largest intensive duckling producer. They also claim to be
' ... favoured brand of duckling among the Chinese communities
of Ireland, United Kingdom and throughout Europe.' (32)
Also, MFD Foods (previously Manor Farm Ducklings) admit that
the bulk of their business is now with the wholesalers and
not with retailers (38).
Most of the other major duck producers also aim a good proportion
of their products squarely at the wholesale and restaurant
Like most meat-based 'fast food' it is not only a disaster
for animals, but also for our health. Whilst many traditional
Chinese meals are low in fat, the 'Crispy Duck' we are likely
to be served in the UK is a bastardised version of the 'real'
thing - concocted merely to appeal to the British palate
(25). While in China duck is traditionally cooked by grilling
and baking over charcoal, the common practice in British
restaurants is to deep fry the duck meat (28), and, as it
is usually served with its skin - often the fattiest part
- intact, its calorie content skyrockets and cholesterol
content goes through the roof (29). Crispy Chinese style
duck contains around one-quarter fat by weight, with up to
a third of that fat being the harmful, saturated kind (31)
which raises blood cholesterol increasing the risk of heart
disease and stroke. Incredibly, Chinese style duck has the
same fat value (weight for weight) as a deep fried Mars Bar
(35, 36)! And a typical serving of it can pack in as many
as 400 calories in just two filled pancakes (27).
Mock duck - an alternative
But perhaps equally concerning is its high animal protein
content. A wealth of research links animal protein to increased
risk of osteoporosis, kidney damage, heart disease and increased
production of a hormone called insulin-like growth factor
(IGF-1) - which is thought to boost the growth of cancer
cells (33, 34). However, there is a much healthier alternative.
Many Chinese supermarkets sell 'mock duck' (along with many
other varieties of mock meats), which contains no animal
protein, is much lower in fat, weight-for-weight (only 4.1g
compared with the 24.2g typically found in crispy duck) -
and is free of cholesterol. Mock duck is usually made from
wheat gluten (called seitan in the States), which, whilst
not suitable for people who are gluten intolerant, is a high-quality
protein providing B vitamins and iron (37). It is believed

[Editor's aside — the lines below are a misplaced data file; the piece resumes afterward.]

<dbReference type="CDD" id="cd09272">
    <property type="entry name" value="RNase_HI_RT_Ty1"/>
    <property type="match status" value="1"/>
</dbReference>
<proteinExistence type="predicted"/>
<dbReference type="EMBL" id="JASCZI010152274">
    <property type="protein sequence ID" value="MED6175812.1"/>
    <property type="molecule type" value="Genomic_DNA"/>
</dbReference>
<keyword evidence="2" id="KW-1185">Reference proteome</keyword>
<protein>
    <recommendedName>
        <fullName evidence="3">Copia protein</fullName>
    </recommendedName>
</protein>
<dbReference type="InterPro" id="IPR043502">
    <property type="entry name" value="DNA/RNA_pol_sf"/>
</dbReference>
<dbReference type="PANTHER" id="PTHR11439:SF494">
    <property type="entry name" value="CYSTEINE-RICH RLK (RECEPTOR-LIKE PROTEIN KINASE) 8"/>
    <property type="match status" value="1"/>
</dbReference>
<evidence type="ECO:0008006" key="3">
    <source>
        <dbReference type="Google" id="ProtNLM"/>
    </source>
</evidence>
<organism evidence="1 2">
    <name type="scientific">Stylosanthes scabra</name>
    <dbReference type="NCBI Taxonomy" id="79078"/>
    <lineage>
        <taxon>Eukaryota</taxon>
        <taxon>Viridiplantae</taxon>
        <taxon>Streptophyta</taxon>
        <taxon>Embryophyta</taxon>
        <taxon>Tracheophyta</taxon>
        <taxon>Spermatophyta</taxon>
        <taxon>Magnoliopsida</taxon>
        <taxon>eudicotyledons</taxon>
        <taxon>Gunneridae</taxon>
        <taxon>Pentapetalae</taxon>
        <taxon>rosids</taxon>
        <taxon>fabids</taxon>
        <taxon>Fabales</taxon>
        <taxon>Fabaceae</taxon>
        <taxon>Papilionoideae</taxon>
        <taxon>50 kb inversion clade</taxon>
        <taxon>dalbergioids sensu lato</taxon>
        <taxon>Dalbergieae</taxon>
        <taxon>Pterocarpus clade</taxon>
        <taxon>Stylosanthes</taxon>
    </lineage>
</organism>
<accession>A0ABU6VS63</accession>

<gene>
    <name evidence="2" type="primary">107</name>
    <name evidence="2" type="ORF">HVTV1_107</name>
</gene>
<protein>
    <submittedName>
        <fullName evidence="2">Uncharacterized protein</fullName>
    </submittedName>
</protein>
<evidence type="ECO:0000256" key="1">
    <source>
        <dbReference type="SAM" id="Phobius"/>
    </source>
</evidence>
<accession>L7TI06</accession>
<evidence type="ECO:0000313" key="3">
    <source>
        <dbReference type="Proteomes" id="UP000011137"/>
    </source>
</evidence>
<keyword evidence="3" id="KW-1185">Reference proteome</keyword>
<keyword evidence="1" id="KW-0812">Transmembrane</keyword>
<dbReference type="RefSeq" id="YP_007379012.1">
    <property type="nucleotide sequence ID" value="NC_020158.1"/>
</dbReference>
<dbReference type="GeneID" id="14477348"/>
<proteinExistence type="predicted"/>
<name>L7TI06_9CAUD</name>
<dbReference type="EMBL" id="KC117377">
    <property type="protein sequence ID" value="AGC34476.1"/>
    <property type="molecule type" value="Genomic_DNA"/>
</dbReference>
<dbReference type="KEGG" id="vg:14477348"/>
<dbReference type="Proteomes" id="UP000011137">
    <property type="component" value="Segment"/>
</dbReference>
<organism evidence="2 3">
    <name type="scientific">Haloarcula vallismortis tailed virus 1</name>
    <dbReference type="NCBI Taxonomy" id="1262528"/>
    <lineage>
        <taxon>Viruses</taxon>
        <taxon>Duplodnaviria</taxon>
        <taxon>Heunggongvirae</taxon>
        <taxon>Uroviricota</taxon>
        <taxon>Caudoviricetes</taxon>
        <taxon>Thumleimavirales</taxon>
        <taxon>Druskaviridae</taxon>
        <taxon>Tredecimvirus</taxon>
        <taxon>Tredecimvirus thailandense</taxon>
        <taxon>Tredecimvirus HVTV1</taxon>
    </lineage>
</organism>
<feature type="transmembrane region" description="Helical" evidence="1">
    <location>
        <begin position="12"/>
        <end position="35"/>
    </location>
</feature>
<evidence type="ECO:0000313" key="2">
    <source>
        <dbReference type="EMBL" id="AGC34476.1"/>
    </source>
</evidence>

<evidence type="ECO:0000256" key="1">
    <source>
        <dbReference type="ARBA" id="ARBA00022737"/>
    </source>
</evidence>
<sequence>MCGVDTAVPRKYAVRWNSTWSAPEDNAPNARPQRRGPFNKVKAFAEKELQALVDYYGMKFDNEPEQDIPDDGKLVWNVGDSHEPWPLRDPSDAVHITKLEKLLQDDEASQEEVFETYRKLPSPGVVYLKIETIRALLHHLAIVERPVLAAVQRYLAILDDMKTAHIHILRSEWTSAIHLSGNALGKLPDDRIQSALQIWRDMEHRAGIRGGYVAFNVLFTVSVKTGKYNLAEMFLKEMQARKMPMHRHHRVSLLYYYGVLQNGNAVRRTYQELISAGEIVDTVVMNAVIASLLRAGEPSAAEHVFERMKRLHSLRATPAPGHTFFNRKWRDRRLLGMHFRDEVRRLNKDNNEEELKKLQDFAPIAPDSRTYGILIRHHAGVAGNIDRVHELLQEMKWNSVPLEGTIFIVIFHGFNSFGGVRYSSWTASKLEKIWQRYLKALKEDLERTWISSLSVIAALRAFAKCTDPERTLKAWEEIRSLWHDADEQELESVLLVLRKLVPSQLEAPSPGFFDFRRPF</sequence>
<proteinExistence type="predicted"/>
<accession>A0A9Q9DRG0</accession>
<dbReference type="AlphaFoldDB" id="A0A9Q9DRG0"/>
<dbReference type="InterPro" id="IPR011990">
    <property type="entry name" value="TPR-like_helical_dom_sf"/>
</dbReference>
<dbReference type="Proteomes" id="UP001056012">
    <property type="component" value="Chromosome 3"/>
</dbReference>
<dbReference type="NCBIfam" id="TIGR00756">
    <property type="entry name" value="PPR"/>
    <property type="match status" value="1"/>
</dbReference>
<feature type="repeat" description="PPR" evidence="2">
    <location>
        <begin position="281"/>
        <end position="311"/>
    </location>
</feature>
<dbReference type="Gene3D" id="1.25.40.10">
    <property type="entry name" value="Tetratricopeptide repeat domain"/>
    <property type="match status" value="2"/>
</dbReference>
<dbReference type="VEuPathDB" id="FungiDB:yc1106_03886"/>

to have originated from China and is also often used as part
of the cuisines of other East and Southeast Asian nations,
as it is a versatile and nutritious meat substitute. Also,
many Chinese restaurants have good vegetarian menus offering
healthier vegetable and pulse based options.
References (part eight)
Dunn, N. Integrated Duck Production for 80 Countries. World
Poultry - Elsevier, 14:12, 1998
Cherry Valley Farms, Promotional booklet, undated
Cherry Valley Super M2 Information, Cherry Valley Farms
Application by Mr C Patmore, Telmara Farm, for site off
Henham Rd, Debden Green to Uttlesford District Council for
erection of two duck houses made on 19/3/99
Planning application for Thorp Hall, Wickham Market: C99/0341
to Suffolk Coastal District Council, considered 6 July 1999
Planning application for Hillbrow farm, Clopton Rd, Tuddenham,
Suffolk: Application C99/0463 to Suffolk Coastal District
Council, considered 1999
Hopper, P. East Anglian Daily Times. 19 October 1996
Advertisement Feature, Norwich Advertiser. 5 March 2004
Manor Farm Ducklings (names Paul Ruthven as first financial
director) (Brief Article), Eurofood, 30 August 2001
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News update 2001. Manor Farm Ducklings website
Ducks are Getting Bigger, Meat & Poultry News, 13 February
Cherry Valley Farms, web site. http://www.cherryvalley.co.uk
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Green Label Foods Step Up Production. Green Label press
MFD Look For Bigger Market Share With New MD. 3 February
Ducks re-launch. 7 January 2005 http://www.foodmanufacture.co.uk/news/fullstory.ph
It's No Spring Chicken, Green Label Press Release, 2004
Email from Brett Greaves, Waitrose Customer Services, April
Email from Debbie Gale, Waitrose Customer Services, March
McCance and Widdowson's The Composition of Foods (Sixth
Summary Edition) Food Standards Agency. 2002
Campbell T. C. and Campbell T. M. II. The China Study:
The Most Comprehensive Study of Nutrition Ever Conducted
and the Startling Implications for Diet, Weight Loss and
Long-Term Health. Dallas, Texas, USA: BenBella Books. 2004
Walsh Steven PhD. Plant Base Nutrition and Health. Vegan
McCance and Widdowson's The Composition of Foods (Sixth
Summary Edition) Food Standards Agency. 2002 (comparison
of 100g servings)